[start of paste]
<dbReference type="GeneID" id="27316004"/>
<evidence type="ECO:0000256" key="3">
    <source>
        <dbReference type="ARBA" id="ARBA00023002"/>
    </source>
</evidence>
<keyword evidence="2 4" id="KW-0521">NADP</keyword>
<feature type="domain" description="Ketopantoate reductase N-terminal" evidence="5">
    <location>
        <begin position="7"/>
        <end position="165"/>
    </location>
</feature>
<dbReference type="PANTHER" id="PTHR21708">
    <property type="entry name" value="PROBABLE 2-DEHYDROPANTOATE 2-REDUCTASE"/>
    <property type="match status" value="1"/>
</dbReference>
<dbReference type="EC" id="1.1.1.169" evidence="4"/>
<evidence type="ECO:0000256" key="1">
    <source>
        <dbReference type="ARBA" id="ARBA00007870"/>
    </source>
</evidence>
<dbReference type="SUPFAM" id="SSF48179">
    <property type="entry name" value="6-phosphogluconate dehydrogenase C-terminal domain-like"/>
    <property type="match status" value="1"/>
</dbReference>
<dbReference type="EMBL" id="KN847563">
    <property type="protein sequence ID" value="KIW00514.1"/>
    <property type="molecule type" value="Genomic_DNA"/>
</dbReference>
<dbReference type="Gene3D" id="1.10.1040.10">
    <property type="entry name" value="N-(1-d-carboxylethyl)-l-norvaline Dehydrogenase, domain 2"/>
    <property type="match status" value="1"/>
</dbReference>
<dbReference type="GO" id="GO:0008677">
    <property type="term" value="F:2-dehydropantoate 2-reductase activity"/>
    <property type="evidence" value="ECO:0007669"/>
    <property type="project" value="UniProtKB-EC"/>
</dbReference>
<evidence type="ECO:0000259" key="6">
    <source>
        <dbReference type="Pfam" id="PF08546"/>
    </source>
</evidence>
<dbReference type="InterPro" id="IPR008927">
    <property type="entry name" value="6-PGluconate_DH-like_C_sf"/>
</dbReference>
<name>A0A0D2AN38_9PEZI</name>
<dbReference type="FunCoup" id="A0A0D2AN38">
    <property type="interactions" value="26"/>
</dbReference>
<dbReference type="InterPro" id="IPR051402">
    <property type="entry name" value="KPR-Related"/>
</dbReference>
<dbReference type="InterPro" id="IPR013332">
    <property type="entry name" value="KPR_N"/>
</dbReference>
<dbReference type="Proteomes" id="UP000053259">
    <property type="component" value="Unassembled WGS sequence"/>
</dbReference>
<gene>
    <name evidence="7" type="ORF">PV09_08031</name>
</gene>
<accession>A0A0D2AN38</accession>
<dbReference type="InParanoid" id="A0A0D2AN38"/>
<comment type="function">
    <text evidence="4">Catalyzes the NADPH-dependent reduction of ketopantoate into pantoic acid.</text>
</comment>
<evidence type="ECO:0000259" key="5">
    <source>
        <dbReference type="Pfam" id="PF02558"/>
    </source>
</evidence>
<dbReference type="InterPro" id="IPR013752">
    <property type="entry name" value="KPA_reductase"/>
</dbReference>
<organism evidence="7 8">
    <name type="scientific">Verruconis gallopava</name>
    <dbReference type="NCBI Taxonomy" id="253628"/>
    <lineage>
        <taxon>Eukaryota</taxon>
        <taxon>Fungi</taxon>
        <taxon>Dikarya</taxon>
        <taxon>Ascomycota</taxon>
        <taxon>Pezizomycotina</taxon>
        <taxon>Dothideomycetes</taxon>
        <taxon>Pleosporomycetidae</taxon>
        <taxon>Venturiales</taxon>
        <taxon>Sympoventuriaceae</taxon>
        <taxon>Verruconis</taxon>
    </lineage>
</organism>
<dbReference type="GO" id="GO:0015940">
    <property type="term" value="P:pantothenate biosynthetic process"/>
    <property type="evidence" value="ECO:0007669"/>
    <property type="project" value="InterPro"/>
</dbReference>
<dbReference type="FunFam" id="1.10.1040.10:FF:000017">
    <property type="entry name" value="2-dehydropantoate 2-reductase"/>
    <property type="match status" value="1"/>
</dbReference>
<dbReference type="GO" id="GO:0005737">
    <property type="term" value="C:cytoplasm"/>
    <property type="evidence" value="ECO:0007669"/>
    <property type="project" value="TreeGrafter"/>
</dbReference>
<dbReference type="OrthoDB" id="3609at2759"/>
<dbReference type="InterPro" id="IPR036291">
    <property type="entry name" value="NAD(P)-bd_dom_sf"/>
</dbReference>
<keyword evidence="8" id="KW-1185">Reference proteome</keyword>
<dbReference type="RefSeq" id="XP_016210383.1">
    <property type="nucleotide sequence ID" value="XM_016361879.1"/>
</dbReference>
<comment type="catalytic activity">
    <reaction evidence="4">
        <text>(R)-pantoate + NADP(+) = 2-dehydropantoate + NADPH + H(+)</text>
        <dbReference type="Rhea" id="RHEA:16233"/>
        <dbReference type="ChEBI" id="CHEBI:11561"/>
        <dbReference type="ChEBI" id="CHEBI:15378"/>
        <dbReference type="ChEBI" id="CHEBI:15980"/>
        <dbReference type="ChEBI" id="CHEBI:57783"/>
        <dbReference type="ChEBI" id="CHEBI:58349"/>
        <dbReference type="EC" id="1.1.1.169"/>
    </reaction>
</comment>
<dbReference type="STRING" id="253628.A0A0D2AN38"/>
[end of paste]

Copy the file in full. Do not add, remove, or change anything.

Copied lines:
<dbReference type="GeneID" id="27316004"/>
<evidence type="ECO:0000256" key="3">
    <source>
        <dbReference type="ARBA" id="ARBA00023002"/>
    </source>
</evidence>
<keyword evidence="2 4" id="KW-0521">NADP</keyword>
<feature type="domain" description="Ketopantoate reductase N-terminal" evidence="5">
    <location>
        <begin position="7"/>
        <end position="165"/>
    </location>
</feature>
<dbReference type="PANTHER" id="PTHR21708">
    <property type="entry name" value="PROBABLE 2-DEHYDROPANTOATE 2-REDUCTASE"/>
    <property type="match status" value="1"/>
</dbReference>
<dbReference type="EC" id="1.1.1.169" evidence="4"/>
<evidence type="ECO:0000256" key="1">
    <source>
        <dbReference type="ARBA" id="ARBA00007870"/>
    </source>
</evidence>
<dbReference type="SUPFAM" id="SSF48179">
    <property type="entry name" value="6-phosphogluconate dehydrogenase C-terminal domain-like"/>
    <property type="match status" value="1"/>
</dbReference>
<dbReference type="EMBL" id="KN847563">
    <property type="protein sequence ID" value="KIW00514.1"/>
    <property type="molecule type" value="Genomic_DNA"/>
</dbReference>
<dbReference type="Gene3D" id="1.10.1040.10">
    <property type="entry name" value="N-(1-d-carboxylethyl)-l-norvaline Dehydrogenase, domain 2"/>
    <property type="match status" value="1"/>
</dbReference>
<dbReference type="GO" id="GO:0008677">
    <property type="term" value="F:2-dehydropantoate 2-reductase activity"/>
    <property type="evidence" value="ECO:0007669"/>
    <property type="project" value="UniProtKB-EC"/>
</dbReference>
<evidence type="ECO:0000259" key="6">
    <source>
        <dbReference type="Pfam" id="PF08546"/>
    </source>
</evidence>
<dbReference type="InterPro" id="IPR008927">
    <property type="entry name" value="6-PGluconate_DH-like_C_sf"/>
</dbReference>
<name>A0A0D2AN38_9PEZI</name>
<dbReference type="FunCoup" id="A0A0D2AN38">
    <property type="interactions" value="26"/>
</dbReference>
<dbReference type="InterPro" id="IPR051402">
    <property type="entry name" value="KPR-Related"/>
</dbReference>
<dbReference type="InterPro" id="IPR013332">
    <property type="entry name" value="KPR_N"/>
</dbReference>
<dbReference type="Proteomes" id="UP000053259">
    <property type="component" value="Unassembled WGS sequence"/>
</dbReference>
<gene>
    <name evidence="7" type="ORF">PV09_08031</name>
</gene>
<accession>A0A0D2AN38</accession>
<dbReference type="InParanoid" id="A0A0D2AN38"/>
<comment type="function">
    <text evidence="4">Catalyzes the NADPH-dependent reduction of ketopantoate into pantoic acid.</text>
</comment>
<evidence type="ECO:0000259" key="5">
    <source>
        <dbReference type="Pfam" id="PF02558"/>
    </source>
</evidence>
<dbReference type="InterPro" id="IPR013752">
    <property type="entry name" value="KPA_reductase"/>
</dbReference>
<organism evidence="7 8">
    <name type="scientific">Verruconis gallopava</name>
    <dbReference type="NCBI Taxonomy" id="253628"/>
    <lineage>
        <taxon>Eukaryota</taxon>
        <taxon>Fungi</taxon>
        <taxon>Dikarya</taxon>
        <taxon>Ascomycota</taxon>
        <taxon>Pezizomycotina</taxon>
        <taxon>Dothideomycetes</taxon>
        <taxon>Pleosporomycetidae</taxon>
        <taxon>Venturiales</taxon>
        <taxon>Sympoventuriaceae</taxon>
        <taxon>Verruconis</taxon>
    </lineage>
</organism>
<dbReference type="GO" id="GO:0015940">
    <property type="term" value="P:pantothenate biosynthetic process"/>
    <property type="evidence" value="ECO:0007669"/>
    <property type="project" value="InterPro"/>
</dbReference>
<dbReference type="FunFam" id="1.10.1040.10:FF:000017">
    <property type="entry name" value="2-dehydropantoate 2-reductase"/>
    <property type="match status" value="1"/>
</dbReference>
<dbReference type="GO" id="GO:0005737">
    <property type="term" value="C:cytoplasm"/>
    <property type="evidence" value="ECO:0007669"/>
    <property type="project" value="TreeGrafter"/>
</dbReference>
<dbReference type="OrthoDB" id="3609at2759"/>
<dbReference type="InterPro" id="IPR036291">
    <property type="entry name" value="NAD(P)-bd_dom_sf"/>
</dbReference>
<keyword evidence="8" id="KW-1185">Reference proteome</keyword>
<dbReference type="RefSeq" id="XP_016210383.1">
    <property type="nucleotide sequence ID" value="XM_016361879.1"/>
</dbReference>
<comment type="catalytic activity">
    <reaction evidence="4">
        <text>(R)-pantoate + NADP(+) = 2-dehydropantoate + NADPH + H(+)</text>
        <dbReference type="Rhea" id="RHEA:16233"/>
        <dbReference type="ChEBI" id="CHEBI:11561"/>
        <dbReference type="ChEBI" id="CHEBI:15378"/>
        <dbReference type="ChEBI" id="CHEBI:15980"/>
        <dbReference type="ChEBI" id="CHEBI:57783"/>
        <dbReference type="ChEBI" id="CHEBI:58349"/>
        <dbReference type="EC" id="1.1.1.169"/>
    </reaction>
</comment>
<dbReference type="STRING" id="253628.A0A0D2AN38"/>